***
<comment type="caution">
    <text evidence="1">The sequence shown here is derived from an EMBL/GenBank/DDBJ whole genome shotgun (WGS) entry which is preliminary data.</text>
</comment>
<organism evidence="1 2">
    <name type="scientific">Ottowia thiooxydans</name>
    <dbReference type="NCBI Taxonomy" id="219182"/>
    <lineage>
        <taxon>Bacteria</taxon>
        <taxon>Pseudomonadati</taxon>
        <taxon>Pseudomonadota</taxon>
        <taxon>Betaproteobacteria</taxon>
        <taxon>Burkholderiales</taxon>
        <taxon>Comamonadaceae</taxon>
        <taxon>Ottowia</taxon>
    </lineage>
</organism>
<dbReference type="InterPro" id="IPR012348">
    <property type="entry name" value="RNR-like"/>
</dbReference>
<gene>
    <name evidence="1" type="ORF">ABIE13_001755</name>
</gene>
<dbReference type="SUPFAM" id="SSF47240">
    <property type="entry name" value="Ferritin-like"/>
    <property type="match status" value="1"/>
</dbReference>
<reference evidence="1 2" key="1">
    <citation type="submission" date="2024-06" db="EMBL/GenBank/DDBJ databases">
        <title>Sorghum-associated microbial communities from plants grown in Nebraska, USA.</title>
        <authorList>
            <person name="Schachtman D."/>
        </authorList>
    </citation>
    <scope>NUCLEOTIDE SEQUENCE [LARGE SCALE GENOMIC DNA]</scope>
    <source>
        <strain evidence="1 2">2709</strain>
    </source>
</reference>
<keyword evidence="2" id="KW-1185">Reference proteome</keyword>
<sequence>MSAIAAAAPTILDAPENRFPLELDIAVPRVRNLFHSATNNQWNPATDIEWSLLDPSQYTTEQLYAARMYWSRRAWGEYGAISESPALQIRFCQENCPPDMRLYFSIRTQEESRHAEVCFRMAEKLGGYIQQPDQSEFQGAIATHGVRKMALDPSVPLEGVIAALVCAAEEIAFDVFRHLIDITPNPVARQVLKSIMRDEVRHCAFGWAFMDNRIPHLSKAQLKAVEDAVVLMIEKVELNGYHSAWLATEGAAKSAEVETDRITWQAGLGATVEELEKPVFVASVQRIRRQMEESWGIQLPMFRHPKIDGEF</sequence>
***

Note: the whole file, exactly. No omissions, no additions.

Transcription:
<comment type="caution">
    <text evidence="1">The sequence shown here is derived from an EMBL/GenBank/DDBJ whole genome shotgun (WGS) entry which is preliminary data.</text>
</comment>
<organism evidence="1 2">
    <name type="scientific">Ottowia thiooxydans</name>
    <dbReference type="NCBI Taxonomy" id="219182"/>
    <lineage>
        <taxon>Bacteria</taxon>
        <taxon>Pseudomonadati</taxon>
        <taxon>Pseudomonadota</taxon>
        <taxon>Betaproteobacteria</taxon>
        <taxon>Burkholderiales</taxon>
        <taxon>Comamonadaceae</taxon>
        <taxon>Ottowia</taxon>
    </lineage>
</organism>
<dbReference type="InterPro" id="IPR012348">
    <property type="entry name" value="RNR-like"/>
</dbReference>
<gene>
    <name evidence="1" type="ORF">ABIE13_001755</name>
</gene>
<dbReference type="SUPFAM" id="SSF47240">
    <property type="entry name" value="Ferritin-like"/>
    <property type="match status" value="1"/>
</dbReference>
<reference evidence="1 2" key="1">
    <citation type="submission" date="2024-06" db="EMBL/GenBank/DDBJ databases">
        <title>Sorghum-associated microbial communities from plants grown in Nebraska, USA.</title>
        <authorList>
            <person name="Schachtman D."/>
        </authorList>
    </citation>
    <scope>NUCLEOTIDE SEQUENCE [LARGE SCALE GENOMIC DNA]</scope>
    <source>
        <strain evidence="1 2">2709</strain>
    </source>
</reference>
<keyword evidence="2" id="KW-1185">Reference proteome</keyword>
<sequence>MSAIAAAAPTILDAPENRFPLELDIAVPRVRNLFHSATNNQWNPATDIEWSLLDPSQYTTEQLYAARMYWSRRAWGEYGAISESPALQIRFCQENCPPDMRLYFSIRTQEESRHAEVCFRMAEKLGGYIQQPDQSEFQGAIATHGVRKMALDPSVPLEGVIAALVCAAEEIAFDVFRHLIDITPNPVARQVLKSIMRDEVRHCAFGWAFMDNRIPHLSKAQLKAVEDAVVLMIEKVELNGYHSAWLATEGAAKSAEVETDRITWQAGLGATVEELEKPVFVASVQRIRRQMEESWGIQLPMFRHPKIDGEF</sequence>